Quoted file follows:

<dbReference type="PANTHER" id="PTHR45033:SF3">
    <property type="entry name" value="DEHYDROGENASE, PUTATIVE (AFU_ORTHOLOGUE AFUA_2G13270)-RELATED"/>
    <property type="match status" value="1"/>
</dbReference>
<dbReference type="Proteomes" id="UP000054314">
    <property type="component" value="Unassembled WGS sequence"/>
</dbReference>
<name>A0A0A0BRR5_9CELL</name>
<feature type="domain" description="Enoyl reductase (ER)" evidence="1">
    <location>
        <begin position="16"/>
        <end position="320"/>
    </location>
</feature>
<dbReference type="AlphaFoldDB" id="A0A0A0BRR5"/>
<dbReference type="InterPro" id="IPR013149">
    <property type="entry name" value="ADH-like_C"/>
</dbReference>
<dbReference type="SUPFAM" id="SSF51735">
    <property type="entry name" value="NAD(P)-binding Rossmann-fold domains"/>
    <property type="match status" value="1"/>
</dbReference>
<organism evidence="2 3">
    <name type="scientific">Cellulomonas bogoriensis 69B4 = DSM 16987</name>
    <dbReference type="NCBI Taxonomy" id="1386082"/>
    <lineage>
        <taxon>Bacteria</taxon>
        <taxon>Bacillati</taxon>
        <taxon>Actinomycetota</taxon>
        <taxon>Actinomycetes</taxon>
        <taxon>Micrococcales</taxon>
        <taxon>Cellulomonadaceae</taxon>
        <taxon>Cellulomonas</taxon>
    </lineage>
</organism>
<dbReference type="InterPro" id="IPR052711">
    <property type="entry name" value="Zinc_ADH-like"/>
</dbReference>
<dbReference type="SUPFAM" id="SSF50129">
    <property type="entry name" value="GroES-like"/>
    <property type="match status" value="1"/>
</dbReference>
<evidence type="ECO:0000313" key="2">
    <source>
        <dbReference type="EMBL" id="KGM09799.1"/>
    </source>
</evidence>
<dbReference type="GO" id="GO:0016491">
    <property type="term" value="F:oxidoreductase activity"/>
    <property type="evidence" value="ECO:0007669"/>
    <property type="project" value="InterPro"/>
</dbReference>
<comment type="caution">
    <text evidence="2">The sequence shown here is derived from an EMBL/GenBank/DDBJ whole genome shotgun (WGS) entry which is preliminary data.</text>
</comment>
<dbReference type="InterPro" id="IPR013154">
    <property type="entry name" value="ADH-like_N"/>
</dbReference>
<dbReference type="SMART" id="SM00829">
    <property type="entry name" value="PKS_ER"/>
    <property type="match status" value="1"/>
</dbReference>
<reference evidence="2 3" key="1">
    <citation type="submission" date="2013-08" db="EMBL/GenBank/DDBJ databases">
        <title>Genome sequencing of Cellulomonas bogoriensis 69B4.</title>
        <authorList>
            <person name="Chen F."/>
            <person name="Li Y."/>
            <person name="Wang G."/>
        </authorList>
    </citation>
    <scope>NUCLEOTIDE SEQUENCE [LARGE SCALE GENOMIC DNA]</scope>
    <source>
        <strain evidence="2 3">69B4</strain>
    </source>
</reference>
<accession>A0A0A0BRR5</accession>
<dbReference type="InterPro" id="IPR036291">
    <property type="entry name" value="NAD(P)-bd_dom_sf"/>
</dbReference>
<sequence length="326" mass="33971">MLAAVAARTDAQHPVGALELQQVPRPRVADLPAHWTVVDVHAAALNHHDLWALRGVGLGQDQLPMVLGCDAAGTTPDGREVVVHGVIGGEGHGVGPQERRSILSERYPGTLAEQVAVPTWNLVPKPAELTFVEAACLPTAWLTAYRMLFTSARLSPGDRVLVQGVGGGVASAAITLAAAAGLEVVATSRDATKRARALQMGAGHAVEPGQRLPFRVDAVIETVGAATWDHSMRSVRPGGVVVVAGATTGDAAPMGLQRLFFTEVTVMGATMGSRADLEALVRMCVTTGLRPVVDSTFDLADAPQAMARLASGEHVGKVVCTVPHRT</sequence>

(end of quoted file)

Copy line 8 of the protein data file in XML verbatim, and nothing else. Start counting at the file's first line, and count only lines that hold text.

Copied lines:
<name>A0A0A0BRR5_9CELL</name>